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Obesity (Silver Spring). 2020 Feb;28(2):412-420. doi: 10.1002/oby.22697. Epub 2019 Dec 3.

Population-Based Study of Traffic-Related Air Pollution and Obesity in Mexican Americans.

Author information

1
Department of Epidemiology, Human Genetics and Environmental Sciences, School of Public Health, The University of Texas Health Science Center at Houston, Houston, Texas, USA.
2
Department of Family Medicine and Population Health, School of Medicine, Virginia Commonwealth University Richmond, Virgnia, USA.
3
Department of Epidemiology, The University of Texas MD Anderson Cancer Center, Houston, Texas, USA.
4
Department of Environmental Medicine and Public Health, Icahn School of Medicine at Mount Sinai, New York, New York, USA.
5
Department of Health Promotion and Behavioral Sciences, School of Public Health, The University of Texas Health Science Center at Houston, Houston, Texas, USA.
6
Southwest Center for Occupational and Environmental Health, School of Public Health, The University of Texas Health Science Center at Houston, Houston, Texas, USA.

Abstract

OBJECTIVE:

The purpose of this study was to assess the cross-sectional association between residential exposure to traffic-related air pollution and obesity in Mexican American adults.

METHODS:

A total of 7,826 self-reported Mexican Americans aged 20 to 60 years old were selected from the baseline survey of the MD Anderson Mano-a-Mano Mexican American Cohort. Concentrations of traffic-related particulate matter with aerodynamic diameter  < 2.5 μm were modeled at geocoded residential addresses using a dispersion models. The residential proximity to the nearest major road was calculated using a Geographic Information System. Linear and logistic regression models were used to estimate the adjusted associations between exposure and obesity, defined as BMI ≥ 30.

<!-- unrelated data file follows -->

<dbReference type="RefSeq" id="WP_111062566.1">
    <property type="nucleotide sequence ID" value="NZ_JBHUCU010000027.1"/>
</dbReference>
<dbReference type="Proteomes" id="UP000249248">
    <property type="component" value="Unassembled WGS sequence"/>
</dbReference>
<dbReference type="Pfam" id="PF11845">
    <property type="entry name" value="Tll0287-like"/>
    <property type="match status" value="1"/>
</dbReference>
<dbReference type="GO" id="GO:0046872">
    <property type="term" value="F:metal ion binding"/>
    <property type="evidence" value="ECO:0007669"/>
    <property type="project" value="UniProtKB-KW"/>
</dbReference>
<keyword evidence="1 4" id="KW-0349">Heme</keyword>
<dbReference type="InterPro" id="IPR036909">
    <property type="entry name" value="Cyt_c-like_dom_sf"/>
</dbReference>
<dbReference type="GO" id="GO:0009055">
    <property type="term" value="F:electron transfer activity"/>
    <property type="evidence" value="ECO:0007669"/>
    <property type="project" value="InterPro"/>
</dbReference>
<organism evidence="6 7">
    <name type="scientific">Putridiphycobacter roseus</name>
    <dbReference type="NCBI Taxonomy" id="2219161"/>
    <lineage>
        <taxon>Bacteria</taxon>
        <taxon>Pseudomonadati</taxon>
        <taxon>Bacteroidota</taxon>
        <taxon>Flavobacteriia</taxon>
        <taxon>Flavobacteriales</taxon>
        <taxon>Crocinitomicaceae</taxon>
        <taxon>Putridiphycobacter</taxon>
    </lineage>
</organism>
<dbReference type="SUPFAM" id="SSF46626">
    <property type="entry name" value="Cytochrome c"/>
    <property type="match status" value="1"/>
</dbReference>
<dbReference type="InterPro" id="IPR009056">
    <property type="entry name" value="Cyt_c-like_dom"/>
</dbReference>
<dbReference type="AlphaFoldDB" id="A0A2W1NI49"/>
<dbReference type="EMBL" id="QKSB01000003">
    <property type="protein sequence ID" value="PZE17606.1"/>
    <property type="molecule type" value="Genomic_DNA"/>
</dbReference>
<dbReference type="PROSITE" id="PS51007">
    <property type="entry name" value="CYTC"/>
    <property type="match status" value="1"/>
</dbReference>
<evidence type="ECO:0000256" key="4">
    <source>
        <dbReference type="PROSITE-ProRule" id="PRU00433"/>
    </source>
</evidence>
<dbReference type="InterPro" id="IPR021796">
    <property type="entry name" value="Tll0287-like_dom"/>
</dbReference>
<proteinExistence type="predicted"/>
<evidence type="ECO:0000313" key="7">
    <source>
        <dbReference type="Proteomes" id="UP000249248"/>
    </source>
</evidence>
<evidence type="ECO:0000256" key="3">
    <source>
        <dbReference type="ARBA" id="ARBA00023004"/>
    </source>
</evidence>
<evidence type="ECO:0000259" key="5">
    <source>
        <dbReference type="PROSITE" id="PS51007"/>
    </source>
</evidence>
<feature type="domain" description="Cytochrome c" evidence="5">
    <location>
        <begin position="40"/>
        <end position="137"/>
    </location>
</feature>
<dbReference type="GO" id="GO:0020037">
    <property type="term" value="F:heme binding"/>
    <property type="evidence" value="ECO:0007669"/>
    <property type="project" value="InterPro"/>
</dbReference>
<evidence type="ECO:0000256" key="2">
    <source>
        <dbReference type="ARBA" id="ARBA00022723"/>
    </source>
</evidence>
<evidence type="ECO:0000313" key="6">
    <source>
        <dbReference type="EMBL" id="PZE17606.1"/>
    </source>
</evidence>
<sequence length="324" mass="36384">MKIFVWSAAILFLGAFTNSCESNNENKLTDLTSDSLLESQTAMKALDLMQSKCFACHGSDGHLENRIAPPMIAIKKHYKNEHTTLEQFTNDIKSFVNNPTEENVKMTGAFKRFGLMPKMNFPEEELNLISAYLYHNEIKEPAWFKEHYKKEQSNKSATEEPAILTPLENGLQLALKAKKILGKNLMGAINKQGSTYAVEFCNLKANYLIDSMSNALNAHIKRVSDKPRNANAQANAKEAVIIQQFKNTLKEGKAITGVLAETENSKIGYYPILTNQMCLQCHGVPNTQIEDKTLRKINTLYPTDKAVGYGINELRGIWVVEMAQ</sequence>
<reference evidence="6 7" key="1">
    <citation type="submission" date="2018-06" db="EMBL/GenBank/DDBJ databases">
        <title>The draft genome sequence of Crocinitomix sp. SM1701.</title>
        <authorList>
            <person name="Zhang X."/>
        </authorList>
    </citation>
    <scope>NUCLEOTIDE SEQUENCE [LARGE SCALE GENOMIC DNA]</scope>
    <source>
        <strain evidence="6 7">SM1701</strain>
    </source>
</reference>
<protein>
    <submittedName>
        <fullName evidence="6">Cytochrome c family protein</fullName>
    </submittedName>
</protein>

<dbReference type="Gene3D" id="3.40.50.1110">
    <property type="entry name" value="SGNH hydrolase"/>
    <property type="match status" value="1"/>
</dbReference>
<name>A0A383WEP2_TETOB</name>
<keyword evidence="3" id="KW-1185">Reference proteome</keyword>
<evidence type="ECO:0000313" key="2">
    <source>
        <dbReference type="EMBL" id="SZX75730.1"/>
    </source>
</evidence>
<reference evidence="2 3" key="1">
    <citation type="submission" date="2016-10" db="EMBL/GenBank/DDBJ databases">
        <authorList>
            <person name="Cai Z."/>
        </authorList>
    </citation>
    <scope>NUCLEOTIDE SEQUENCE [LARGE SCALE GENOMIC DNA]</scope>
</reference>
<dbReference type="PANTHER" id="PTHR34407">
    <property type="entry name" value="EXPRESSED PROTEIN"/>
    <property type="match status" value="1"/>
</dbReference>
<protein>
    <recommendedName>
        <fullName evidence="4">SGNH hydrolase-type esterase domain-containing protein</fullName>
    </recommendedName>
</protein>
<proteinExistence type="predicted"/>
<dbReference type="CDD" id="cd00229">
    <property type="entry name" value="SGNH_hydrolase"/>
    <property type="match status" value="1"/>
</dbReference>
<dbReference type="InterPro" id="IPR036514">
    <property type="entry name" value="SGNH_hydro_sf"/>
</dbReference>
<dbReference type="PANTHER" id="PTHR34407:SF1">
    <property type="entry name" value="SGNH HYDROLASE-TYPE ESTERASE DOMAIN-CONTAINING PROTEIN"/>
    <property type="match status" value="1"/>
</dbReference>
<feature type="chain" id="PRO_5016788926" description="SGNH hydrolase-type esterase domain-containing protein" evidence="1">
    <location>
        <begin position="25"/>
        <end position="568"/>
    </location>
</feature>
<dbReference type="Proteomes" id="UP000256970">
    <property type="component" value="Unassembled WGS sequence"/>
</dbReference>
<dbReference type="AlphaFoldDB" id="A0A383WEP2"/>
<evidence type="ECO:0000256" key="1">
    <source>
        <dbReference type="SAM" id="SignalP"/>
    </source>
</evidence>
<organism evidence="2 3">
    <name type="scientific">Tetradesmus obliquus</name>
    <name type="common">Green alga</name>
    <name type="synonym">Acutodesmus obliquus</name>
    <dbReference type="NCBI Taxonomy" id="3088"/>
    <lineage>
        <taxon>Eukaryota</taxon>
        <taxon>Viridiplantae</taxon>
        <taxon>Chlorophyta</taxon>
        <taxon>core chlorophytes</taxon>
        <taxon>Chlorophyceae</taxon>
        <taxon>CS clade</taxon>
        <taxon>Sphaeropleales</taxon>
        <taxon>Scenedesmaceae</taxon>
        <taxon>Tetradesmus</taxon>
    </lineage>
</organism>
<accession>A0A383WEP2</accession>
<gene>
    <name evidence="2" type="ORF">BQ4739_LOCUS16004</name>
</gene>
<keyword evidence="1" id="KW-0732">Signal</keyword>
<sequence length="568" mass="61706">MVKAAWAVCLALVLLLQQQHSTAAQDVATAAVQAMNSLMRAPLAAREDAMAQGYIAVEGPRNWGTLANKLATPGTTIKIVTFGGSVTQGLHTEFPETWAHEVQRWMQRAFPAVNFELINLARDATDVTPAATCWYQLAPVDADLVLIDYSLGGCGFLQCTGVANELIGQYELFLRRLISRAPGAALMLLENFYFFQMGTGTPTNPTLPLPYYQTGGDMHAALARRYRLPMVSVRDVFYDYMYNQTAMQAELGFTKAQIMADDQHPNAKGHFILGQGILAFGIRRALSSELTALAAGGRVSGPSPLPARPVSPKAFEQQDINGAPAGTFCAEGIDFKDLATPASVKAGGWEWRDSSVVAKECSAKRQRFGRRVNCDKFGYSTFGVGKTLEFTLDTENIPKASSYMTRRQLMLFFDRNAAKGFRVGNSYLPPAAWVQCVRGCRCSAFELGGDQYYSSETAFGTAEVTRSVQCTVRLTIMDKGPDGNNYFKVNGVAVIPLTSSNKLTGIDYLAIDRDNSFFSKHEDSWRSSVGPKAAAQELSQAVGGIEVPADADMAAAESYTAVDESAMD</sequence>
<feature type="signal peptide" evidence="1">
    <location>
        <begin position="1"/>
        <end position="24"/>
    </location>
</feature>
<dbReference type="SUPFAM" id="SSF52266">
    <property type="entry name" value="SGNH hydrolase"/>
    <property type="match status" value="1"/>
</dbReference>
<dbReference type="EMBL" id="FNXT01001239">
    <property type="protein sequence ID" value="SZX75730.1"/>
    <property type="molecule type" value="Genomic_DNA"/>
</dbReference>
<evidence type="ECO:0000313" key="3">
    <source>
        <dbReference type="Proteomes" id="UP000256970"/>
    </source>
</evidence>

RESULTS:

More than half (53.6%) of the study participants had BMI ≥ 30, with a higher prevalence in women (55.0%) than in men (48.8%). Overall higher traffic-related air pollution exposures were associated with lower BMI in men but higher BMI in women. By stratifying for those who lived in a 0- to 1,500-m road buffer, the one-interquartile-range (685.1 m) increase of distance to a major road had a significant association with a 0.58-kg/m2 lower BMI (95% CI: -0.92 to -0.24) in women.

CONCLUSIONS:

Exposure to intensive traffic is associated with increased risk of obesity in Mexican American women.

PMID:
31797571
DOI:
10.1002/oby.22697

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